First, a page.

Rwanda is - unfortunately - a good example of this. The widely-known version of the story is wrong. Hutus and Tutsis aren't tribes. Hutus didn't kill Tutsis just because they hate their guts. Throughout history, imperialist countries made either the Hutus or Tutsis a comprador class of elites. Tensions grew more intense as years passed by. So, through a mix of external pressure and a strong sense of ethnocentrism, genocides were committed.

It’s well-known that elections in tribal nations aren’t these countries’ pride. Kenya, Rwanda, Burundi, South Sudan, Somalia and many others, suffered from post-election violence due to tribal tensions. Votes aren’t based on ideological affiliations or preferences but on tribal identities. It is deemed as a social duty to be loyal to one’s tribe. The voters do not care whether you are a drug dealer, a murderer, a saint, a corrupt narcissist, a peacemaker, or even the devil himself. If you belong to the right tribe, the post is yours.

South Sudan has always been rich in human and natural resources. However, we haven’t reached our full potential. Unity is what we lack. So obviously, tribalism and ethnic conflict aren’t the best strategy. People starve, get sick, die, and lose loved ones. When you’re famished, sick, let down or dead, you hardly ever think of getting an education, fighting for Africa or finding the solution to your country’s social or economic issues.

Tribalism determines whether deals go through or burn to the ground. Sometimes people prefer hiring from their own tribe and doing business with people from their own region. They do this not because they are evil, but because they are more comfortable sticking with the familiar. This, however, locks out better suited and more experienced individuals who could have been a better fit for a company. Tribalism is, therefore, a hindrance to development. You know the saying, ‘You can’t choose who you love?’ Well, you can. You should. You will. And you must.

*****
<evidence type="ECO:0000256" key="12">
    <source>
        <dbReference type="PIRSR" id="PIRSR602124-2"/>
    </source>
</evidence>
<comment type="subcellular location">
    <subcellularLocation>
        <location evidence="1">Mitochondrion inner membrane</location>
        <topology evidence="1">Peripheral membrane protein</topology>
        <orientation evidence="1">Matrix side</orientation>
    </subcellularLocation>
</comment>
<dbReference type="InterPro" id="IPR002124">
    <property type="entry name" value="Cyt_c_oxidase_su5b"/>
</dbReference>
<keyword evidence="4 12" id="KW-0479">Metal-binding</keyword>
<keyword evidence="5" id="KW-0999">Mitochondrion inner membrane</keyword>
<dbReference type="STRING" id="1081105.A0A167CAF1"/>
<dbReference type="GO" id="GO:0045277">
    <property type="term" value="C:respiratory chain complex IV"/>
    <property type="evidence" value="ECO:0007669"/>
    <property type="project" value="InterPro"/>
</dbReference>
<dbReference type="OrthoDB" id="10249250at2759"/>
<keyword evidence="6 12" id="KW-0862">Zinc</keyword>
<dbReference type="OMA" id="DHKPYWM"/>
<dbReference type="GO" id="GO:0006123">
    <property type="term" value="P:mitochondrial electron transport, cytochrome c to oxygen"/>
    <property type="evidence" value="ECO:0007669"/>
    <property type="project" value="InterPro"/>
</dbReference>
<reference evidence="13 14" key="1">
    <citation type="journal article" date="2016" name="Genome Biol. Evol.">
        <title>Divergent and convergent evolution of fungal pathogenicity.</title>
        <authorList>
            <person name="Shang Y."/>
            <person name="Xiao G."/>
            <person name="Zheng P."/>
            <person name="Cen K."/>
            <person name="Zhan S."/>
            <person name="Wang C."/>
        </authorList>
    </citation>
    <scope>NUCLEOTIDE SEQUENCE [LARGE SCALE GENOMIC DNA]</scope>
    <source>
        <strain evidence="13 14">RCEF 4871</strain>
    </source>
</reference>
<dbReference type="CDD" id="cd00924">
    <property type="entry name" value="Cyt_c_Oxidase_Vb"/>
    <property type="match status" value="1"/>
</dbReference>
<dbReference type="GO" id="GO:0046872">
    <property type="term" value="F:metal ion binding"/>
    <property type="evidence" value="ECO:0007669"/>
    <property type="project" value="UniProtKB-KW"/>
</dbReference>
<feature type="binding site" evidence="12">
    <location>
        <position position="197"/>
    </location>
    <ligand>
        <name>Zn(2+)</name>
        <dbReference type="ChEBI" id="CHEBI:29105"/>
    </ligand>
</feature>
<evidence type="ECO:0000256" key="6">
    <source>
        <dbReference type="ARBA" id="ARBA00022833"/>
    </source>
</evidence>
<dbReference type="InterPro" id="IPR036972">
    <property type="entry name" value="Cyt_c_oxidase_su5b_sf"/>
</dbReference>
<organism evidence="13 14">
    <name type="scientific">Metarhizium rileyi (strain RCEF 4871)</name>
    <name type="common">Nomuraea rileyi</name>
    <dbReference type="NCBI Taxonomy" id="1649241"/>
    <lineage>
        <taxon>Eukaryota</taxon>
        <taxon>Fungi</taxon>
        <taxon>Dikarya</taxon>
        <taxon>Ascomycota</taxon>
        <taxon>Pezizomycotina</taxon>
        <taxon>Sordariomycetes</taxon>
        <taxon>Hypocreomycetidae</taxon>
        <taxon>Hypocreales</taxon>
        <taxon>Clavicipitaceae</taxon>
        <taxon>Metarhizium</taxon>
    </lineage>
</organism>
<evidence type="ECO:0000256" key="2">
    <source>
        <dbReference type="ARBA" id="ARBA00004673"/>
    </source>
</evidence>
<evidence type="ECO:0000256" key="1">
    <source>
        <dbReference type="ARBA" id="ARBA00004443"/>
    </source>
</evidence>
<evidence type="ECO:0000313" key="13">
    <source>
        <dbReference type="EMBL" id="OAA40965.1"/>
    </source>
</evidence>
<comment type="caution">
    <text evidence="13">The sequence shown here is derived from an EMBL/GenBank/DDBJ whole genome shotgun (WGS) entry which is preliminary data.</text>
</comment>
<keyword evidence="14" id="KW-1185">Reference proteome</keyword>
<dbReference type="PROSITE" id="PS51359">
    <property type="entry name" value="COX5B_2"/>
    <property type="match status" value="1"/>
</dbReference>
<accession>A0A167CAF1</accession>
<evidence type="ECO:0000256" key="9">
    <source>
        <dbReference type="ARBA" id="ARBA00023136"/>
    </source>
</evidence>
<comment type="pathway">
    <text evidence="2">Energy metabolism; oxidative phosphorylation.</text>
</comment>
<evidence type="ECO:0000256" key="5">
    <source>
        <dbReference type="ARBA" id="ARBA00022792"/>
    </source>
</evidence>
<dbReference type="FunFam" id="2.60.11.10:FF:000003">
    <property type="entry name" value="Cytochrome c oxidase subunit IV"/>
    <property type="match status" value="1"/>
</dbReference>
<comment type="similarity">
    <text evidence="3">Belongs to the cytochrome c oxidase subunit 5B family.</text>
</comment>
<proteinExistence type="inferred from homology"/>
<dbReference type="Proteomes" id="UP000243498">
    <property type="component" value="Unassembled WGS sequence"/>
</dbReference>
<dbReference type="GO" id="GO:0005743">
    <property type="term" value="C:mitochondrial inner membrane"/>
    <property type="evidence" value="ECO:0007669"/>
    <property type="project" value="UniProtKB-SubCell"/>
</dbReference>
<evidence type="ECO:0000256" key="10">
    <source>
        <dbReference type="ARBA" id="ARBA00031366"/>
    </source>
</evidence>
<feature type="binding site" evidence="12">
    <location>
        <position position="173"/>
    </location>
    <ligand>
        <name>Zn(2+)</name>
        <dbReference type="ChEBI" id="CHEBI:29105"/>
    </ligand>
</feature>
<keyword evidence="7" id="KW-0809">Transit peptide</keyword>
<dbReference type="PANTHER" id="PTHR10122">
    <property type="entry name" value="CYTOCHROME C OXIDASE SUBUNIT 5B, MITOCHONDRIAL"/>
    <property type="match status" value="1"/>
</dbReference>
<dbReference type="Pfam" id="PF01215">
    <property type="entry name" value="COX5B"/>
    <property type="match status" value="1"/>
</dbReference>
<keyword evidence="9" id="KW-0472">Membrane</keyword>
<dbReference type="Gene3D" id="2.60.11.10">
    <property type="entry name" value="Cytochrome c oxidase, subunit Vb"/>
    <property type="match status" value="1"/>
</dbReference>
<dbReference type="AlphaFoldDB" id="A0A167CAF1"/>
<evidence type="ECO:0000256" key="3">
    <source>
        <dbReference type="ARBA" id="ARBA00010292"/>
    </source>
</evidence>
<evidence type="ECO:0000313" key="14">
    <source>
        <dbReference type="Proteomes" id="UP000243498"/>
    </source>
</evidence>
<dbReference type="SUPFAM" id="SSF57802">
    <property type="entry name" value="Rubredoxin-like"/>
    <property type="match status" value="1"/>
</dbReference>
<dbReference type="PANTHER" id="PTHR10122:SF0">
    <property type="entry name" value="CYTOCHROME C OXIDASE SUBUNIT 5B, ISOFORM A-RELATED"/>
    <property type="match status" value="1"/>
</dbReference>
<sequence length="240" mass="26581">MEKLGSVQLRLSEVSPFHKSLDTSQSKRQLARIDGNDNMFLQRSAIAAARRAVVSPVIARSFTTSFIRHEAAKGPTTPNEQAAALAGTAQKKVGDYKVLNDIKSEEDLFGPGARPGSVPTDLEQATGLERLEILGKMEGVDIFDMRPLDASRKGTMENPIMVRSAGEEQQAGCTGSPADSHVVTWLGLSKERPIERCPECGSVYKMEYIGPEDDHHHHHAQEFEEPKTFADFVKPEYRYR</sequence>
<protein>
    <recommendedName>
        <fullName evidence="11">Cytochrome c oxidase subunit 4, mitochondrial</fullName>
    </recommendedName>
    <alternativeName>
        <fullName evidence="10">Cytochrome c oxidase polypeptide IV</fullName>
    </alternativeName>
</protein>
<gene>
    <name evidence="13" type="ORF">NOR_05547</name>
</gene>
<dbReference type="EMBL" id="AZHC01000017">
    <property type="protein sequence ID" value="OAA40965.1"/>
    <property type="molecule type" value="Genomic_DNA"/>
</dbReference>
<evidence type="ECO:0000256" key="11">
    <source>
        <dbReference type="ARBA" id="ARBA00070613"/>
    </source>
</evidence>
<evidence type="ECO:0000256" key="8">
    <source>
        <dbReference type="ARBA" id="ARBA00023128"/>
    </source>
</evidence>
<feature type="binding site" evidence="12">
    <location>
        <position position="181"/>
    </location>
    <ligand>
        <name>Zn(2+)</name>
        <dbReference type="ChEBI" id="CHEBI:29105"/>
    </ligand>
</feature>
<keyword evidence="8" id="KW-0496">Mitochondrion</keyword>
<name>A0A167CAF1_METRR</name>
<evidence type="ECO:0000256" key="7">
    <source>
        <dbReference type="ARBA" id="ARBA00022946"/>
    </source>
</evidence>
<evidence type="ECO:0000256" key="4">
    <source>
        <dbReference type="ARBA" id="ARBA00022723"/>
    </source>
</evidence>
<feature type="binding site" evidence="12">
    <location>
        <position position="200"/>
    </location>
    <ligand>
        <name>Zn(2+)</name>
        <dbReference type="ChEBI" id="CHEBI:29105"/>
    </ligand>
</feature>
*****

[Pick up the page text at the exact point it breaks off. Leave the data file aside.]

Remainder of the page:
You simply cannot fall in love with someone who is not from your tribe; that is an abomination. Don’t even toy with the idea. Unless you are begging to be cast out by your family. Tribalism prohibits you from freely exploring and experiencing a culture different from yours. However, with every cloud comes a silver lining. We are becoming more tolerant so let’s start realizing that just because someone does not practice your culture or speak your language, they are not less of a human being.

My fellow citizens, let us join hands as brothers and sisters to give peace a chance and indeed see how good it is when a country is peaceful. Today is our new chapter in life so, let's leave all the mistakes behind and concentrate on our brighter future in the republic where any one of us will maintain equal opportunity in doing whatever can benefit him/her in favor of the prosperity of our nation. Let us build love among ourselves irrespective of the tribe in which we belong and at least looking forward to the future of our nation.


Yien Wil Mayuak is a South Sudanese who is currently staying in Jimma, Ethiopia and can be reached via his e-mail at gatwiel2017@yahoo.com.

Editor's Note: The views expressed in this article belong to the mentioned writer not "The Philosophical Refugee."